Another Successful Environmental Monitor Training Program Delivered

Another Successful Environmental Monitor Training Program Delivered

John Blyth | 2015-06-26 | | Uncategorized | 25

John has just completed another Environmental Monitor Training Program (EMTP) in Fort Smith on behalf of Aurora College. This marks the 14th EMTP John has instructed since 2007 and the 25th that Blyth & Bathe has delivered.

The EMTP is a program developed by Eco Canada and BEAHR (Building Environmental Aboriginal Human Resources) and is delivered across the country. The program is designed as an introductory course to environmental monitoring and gives students the ability to work at an entry level position in the environmental sector. The course includes six modules:

  • Personal Skills
  • Introduction to the Environmental Sector
  • Technical Skills
  • Health and Safety
  • Local and Traditional Knowledge and Environmental Monitoring
  • Research Skills
Students working on a transect

Students working on a transect

As part of the course, students learned common field work skills such as GPS use, compass and topo map use, digital photography for documentation and evidence gathering, writing quality field notes, systems of measure, trip planning and safety, and communication equipment use. The health and safety component included useful certifications for employment such as TDG and WHMIS. In addition, John delivered the Canadian Firearms Safety Course, the course required to apply for your firearms licence.

Students learned the process for collecting water samples using the protocols of Taiga Labs in Yellowknife as well as how to order the equipment for sampling, and how to interpret the results from the samples against the CCME and Health Canada guidelines. They learned how to determine if the results are in compliance with the terms and conditions set out in a water licence.

Students conducting water samples at Pelican Rapids

Students conducting water samples at Pelican Rapids

During the course, the students were shown the CABIN protocols for monitoring stream health through sampling benthic invertebrates.

The course culminated in the students having to deliver a fifteen minute presentation on a component of the environment, a monitoring technique, or environmental issue. The course required students to consult experts within their own communities on their subject as well as conduct research in order to complete the project successfully. Subjects included walleye monitoring in Tathlina Lake, Water Level Changes in Great Slave Lake, and Lake Trout in Great Bear Lake.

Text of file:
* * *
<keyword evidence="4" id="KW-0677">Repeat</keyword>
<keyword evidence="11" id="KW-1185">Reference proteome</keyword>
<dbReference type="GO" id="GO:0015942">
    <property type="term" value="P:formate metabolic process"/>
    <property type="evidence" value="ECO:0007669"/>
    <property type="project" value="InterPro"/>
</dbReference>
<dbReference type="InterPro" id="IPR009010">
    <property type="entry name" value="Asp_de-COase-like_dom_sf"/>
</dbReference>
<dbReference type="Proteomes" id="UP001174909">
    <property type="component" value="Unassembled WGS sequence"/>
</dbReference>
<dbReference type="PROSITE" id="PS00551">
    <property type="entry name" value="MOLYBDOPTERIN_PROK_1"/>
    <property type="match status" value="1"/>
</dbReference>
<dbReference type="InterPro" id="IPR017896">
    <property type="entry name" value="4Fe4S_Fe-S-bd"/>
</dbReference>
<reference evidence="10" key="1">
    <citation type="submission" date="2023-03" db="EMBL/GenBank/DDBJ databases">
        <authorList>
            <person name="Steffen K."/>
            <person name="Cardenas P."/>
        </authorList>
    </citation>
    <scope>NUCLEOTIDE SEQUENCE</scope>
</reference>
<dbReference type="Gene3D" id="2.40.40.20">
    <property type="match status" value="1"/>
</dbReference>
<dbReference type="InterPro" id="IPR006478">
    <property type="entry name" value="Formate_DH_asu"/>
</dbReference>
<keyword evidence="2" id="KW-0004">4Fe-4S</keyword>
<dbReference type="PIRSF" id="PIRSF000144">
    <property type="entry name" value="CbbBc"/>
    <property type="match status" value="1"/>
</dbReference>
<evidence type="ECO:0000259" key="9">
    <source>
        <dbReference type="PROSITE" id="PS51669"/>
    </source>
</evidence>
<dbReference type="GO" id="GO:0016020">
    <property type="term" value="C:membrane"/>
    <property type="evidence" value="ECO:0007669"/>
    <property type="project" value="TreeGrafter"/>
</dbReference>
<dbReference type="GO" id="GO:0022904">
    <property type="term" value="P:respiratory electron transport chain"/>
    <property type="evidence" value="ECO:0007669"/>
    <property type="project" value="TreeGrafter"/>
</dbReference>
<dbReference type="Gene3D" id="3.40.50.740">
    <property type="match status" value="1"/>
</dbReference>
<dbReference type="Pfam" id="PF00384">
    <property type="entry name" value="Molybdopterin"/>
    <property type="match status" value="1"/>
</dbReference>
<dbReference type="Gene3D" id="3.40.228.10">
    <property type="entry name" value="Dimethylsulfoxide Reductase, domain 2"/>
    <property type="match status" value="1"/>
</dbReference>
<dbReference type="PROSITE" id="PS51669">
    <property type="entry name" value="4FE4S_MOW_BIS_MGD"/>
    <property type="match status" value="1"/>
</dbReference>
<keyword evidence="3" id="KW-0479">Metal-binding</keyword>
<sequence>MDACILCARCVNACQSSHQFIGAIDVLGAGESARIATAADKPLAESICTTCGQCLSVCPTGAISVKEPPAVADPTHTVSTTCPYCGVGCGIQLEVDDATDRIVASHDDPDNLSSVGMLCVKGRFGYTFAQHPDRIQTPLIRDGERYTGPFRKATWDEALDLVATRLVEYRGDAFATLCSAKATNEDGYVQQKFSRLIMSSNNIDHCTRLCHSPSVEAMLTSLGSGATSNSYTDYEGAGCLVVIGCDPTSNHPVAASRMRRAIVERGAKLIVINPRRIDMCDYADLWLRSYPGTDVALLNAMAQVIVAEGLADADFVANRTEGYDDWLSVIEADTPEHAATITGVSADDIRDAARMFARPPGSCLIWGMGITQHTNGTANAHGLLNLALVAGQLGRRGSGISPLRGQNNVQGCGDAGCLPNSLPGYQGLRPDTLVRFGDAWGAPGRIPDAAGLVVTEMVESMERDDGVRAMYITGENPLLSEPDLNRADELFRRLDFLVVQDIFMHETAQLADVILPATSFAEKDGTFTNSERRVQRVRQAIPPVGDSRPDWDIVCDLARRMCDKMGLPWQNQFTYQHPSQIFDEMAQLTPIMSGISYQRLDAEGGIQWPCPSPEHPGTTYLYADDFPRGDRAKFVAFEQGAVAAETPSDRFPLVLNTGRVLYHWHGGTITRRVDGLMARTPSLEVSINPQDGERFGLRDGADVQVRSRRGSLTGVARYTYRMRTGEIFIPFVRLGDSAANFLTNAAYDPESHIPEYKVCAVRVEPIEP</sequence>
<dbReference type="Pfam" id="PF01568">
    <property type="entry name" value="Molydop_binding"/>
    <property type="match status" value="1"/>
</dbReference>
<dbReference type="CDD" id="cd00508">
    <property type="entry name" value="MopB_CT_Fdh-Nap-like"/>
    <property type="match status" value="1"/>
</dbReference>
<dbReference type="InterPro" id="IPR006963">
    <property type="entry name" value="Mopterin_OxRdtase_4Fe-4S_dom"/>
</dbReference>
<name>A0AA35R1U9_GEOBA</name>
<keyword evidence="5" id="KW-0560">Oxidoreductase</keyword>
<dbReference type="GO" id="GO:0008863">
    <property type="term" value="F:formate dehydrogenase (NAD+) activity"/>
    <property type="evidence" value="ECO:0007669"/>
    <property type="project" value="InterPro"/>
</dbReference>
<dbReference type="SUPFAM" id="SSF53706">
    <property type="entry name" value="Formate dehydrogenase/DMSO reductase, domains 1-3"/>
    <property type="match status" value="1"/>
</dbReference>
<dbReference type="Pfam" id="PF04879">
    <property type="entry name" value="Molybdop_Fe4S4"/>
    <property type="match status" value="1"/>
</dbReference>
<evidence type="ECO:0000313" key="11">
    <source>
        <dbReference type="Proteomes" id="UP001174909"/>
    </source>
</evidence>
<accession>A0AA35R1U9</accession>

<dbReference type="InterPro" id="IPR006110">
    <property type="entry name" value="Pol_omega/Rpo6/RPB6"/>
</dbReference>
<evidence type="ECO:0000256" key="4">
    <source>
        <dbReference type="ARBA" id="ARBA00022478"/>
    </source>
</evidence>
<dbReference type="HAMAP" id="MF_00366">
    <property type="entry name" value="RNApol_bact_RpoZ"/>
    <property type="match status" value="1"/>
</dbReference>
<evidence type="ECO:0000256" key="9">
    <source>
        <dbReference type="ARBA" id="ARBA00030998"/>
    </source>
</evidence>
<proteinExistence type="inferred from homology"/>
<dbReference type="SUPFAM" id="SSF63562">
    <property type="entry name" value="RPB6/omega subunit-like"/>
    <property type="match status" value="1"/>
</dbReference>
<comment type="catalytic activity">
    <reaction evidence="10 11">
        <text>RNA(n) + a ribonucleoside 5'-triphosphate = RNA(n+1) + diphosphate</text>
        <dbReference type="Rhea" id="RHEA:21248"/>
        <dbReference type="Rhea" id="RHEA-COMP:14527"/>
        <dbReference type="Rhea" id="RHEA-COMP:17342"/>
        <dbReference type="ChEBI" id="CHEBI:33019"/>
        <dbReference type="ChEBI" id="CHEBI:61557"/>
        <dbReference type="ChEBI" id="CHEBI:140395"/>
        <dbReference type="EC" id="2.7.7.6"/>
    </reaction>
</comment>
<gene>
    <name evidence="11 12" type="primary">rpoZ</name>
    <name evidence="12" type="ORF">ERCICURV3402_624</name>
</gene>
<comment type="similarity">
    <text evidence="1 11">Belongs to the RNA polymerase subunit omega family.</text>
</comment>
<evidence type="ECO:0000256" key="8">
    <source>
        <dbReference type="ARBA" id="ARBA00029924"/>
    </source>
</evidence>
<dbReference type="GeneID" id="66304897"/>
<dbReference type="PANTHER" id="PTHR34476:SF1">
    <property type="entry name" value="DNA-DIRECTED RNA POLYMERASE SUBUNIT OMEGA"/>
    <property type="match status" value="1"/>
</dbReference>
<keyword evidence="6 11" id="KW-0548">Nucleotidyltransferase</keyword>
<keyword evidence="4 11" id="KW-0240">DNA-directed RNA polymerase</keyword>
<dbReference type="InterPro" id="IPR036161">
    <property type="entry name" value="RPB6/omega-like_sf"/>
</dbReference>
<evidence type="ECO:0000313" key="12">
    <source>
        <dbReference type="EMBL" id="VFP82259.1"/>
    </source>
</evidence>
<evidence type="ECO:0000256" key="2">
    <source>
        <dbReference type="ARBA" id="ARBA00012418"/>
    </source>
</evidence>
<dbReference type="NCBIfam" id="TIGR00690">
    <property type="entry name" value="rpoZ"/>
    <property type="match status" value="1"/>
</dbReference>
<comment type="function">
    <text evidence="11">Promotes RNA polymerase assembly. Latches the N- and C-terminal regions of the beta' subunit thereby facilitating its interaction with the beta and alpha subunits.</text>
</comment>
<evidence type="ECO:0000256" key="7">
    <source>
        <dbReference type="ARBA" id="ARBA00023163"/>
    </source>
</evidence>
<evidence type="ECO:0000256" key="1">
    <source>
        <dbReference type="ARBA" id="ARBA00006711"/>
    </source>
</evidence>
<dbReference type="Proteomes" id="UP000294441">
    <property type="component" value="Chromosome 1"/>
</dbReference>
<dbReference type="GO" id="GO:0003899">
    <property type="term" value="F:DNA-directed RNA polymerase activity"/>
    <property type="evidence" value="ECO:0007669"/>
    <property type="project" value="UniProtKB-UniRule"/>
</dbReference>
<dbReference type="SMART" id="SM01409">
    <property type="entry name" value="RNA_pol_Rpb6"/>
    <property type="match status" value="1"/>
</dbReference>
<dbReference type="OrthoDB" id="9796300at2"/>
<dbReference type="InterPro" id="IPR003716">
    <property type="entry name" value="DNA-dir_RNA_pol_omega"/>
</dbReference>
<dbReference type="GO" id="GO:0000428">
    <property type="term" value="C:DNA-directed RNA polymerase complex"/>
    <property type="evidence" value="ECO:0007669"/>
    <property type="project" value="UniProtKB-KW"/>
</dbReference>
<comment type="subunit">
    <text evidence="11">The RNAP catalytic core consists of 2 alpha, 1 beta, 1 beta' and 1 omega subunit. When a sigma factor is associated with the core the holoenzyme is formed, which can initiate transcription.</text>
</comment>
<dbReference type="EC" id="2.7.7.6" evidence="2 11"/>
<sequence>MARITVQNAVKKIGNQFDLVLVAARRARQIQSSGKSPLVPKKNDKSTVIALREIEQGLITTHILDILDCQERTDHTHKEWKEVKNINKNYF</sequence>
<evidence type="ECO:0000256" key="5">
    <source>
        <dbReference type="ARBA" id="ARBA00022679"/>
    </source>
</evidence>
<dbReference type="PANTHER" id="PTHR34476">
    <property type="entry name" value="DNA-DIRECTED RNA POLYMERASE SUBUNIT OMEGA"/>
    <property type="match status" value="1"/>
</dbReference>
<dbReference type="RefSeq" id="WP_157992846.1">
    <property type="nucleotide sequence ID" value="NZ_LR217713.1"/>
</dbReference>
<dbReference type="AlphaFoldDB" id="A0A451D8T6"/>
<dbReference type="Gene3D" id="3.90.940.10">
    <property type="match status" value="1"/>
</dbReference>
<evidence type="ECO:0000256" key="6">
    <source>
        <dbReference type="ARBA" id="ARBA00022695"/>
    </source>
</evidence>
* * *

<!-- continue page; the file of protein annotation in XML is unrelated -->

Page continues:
Students from the course werefrom across the NWT and returned to their home communities to work on a variety of projects ranging from community based monitoring programs, to compliance environmental monitors with industry.

Students Practicing the Deployment of Bear Bangers.

Students practicing the deployment of bear bangers.


About the Author

John Blyth



John grew up in national parks across the Northwest Territories and developed a lasting love of wild spaces and the people who live in them. His passion led him to study archaeology and anthropology, and he has spent the last decade living and working in the NWT as a multidisciplinary consultant in environmental science, anthropology, education, and wilderness safety. Notably, John has been involved in the Species Status Report for Barren-Ground Caribou in the NWT: Traditional and Community Knowledge Component, the 2014 Government of the Northwest Territories Wildfire Report Card, and the Enbridge Renewal study for Liidlii Kue First Nation, among other projects.

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